Thomas Crewe

Thomas Crewe

Personal Details

Born: 12 January 1886 in Whitchurch, Shropshire and baptised on 3 February 1886 at St. Alkmund`s Parish Church, Whitchurch.

Family: He was one of nine surviving children born to William Crewe, a labourer in a foundry and his wife  Ann, nee Keefe. He married Esther Ann (Essie) Gray in 1908. The couple had eight children, Evelyn, Doris, Kathleen, Arthur, Helen, Phyllis, Hazel and Earl.

Residence: At the time of his baptism in 1886 his family were living in Tarporley Road, Whitchurch. By 1891 they had moved to Claypit Street, Whitchurch but ten years later they were living at Oddfellows Cottages, Smallbrook Road, Whitchurch. Thomas emigrated to Canada in 1905. From 1916 until at least 1948 his family were living at 89 Hart Street, Winnipeg, Manitoba. In 1951 he and his wife moved to Vancouver, British Columbia. In November 1954 they moved again to 2293 Woodlawn Street, Kelowna, British Columbia.

Employment: In 1901 he was a grocer`s errand boy. When he left the army in 1919 he joined the federal civil service, working in various occupations including a caretaker and elevator operator.

Died: 18 February 1955 at Kelowna General Hospital, Kelowna, British Columbia, aged 69.

Military Details

Regiment: Canadian Expeditionary Force 

Rank: Private

Service Number: 461405

Date of Enlistment: 15 February 1916

Date of Discharge: 4 April 1919

Reason for Discharge: Demobilisation

Other Information: In October 1916, whilst serving in France, he was reported as missing but was found partially buried. As a result he suffered from shell shock. In 1918 he received gunshot wounds to both feet and his right arm. Three of his brothers, Arthur, George and Harry, and his uncle Charles also served in the Canadian Expeditionary Force during WW1.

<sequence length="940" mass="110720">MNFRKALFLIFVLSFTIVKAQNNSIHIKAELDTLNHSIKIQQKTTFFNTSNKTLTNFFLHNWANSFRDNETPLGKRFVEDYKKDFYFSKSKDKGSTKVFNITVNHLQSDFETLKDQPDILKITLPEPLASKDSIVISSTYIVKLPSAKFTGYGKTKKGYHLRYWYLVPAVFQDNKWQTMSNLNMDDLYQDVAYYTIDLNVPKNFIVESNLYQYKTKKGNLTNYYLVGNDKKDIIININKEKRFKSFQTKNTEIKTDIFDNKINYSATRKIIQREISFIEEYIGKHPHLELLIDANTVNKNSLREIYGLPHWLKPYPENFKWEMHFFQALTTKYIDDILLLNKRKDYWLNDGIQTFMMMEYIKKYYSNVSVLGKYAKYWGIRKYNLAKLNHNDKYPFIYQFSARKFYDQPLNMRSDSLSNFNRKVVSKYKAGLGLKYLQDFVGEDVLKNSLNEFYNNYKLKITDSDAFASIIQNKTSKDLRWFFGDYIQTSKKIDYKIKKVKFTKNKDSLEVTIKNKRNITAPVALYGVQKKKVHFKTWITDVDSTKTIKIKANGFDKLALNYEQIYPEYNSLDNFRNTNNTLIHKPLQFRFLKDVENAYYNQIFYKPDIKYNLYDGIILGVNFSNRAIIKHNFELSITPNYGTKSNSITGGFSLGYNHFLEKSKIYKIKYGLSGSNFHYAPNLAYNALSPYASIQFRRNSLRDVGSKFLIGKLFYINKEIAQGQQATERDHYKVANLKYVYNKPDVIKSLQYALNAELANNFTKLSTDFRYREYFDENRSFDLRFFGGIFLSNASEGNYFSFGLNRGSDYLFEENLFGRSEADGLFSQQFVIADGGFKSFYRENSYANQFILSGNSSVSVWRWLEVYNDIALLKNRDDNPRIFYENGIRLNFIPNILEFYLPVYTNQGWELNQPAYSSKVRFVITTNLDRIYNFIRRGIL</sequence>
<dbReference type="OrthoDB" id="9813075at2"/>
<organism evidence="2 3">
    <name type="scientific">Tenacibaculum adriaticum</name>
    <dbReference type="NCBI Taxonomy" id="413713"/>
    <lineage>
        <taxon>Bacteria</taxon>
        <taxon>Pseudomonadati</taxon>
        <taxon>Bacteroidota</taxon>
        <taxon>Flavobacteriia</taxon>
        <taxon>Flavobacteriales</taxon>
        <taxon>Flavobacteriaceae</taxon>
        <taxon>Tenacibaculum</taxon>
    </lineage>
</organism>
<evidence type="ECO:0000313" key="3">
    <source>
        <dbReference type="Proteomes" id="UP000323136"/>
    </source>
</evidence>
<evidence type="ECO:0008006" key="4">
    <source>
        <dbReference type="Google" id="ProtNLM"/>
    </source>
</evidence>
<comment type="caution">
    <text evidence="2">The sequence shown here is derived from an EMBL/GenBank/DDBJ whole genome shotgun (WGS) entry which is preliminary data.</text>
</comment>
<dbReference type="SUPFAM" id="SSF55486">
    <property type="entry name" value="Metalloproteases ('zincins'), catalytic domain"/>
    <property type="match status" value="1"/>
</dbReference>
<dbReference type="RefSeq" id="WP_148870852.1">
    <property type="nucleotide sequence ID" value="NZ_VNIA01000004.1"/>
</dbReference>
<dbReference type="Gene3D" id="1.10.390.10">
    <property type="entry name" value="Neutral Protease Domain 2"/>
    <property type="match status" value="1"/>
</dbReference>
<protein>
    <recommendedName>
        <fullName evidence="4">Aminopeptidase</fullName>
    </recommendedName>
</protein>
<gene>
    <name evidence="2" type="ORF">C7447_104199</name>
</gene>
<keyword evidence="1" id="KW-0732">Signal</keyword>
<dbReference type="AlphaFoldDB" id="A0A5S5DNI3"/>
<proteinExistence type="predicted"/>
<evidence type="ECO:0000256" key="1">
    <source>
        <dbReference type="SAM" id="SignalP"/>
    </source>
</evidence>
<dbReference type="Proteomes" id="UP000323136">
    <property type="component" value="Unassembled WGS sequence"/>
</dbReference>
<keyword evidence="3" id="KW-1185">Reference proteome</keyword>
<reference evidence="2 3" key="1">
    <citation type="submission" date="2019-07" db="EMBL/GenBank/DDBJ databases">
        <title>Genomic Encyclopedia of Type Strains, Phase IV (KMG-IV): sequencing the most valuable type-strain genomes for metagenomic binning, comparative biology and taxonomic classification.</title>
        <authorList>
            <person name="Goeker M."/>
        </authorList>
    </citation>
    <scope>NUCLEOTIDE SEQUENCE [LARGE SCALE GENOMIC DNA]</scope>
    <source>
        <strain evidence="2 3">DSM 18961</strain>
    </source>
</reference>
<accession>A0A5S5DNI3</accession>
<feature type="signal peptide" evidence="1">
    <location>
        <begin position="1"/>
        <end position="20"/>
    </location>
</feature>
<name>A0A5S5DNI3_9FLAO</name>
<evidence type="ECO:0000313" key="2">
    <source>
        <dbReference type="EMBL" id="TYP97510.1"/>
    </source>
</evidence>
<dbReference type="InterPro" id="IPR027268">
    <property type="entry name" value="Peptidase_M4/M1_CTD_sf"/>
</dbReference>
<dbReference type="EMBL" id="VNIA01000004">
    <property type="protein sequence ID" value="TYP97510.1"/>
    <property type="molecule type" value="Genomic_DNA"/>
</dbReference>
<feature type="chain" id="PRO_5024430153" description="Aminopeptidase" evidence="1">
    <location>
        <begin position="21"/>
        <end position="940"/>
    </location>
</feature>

Medals and Awards

Thomas was awarded the Campaign medals (Victory and British War Medals) and the Canadian War Service Badge (number 162436)

Campaign Medals

Great War History Hub Whitchurch Shropshire Medals Front Image

The British War Medal (also known as 'Squeak') was a silver or bronze medal awarded to officers and men of the British and Imperial Forces who either entered a theatre of war or entered service overseas between 5th August 1914 and 11th November 1918 inclusive. This was later extended to services in Russia, Siberia and some other areas in 1919 and 1920. Approximately 6.5 million British War Medals were issued. Approximately 6.4 million of these were the silver versions of this medal. Around 110,000 of a bronze version were issued mainly to Chinese, Maltese and Indian Labour Corps. The front (obv or obverse) of the medal depicts the head of George V. The recipient's service number, rank, name and unit was impressed on the rim.

The Allied Victory Medal (also known as 'Wilfred') was issued by each of the allies. It was decided that each of the allies should each issue their own bronze victory medal with a similar design, similar equivalent wording and identical ribbon. The British medal was designed by W. McMillan. The front depicts a winged classical figure representing victory. Approximately 5.7 million victory medals were issued. Interestingly, eligibility for this medal was more restrictive and not everyone who received the British War Medal ('Squeak') also received the Victory Medal ('Wilfred'). However, in general, all recipients of 'Wilfred' also received 'Squeak' and all recipients of The 1914 Star or The 1914/1915 Star (also known as 'Pip') also received both 'Squeak' and 'Wilfred'. The recipient's service number, rank, name and unit was impressed on the rim.

Canadian War Service Badge

Great War History Hub Whitchurch Shropshire Medals Front Image

The Canadian War Badge was awarded to members of the Canadian Expeditionary Force (CEF) who served in the United Kingdom or at the front, and who, due to old age, wounds or sickness, had retired or relinquished their commissions or been honourably discharged.


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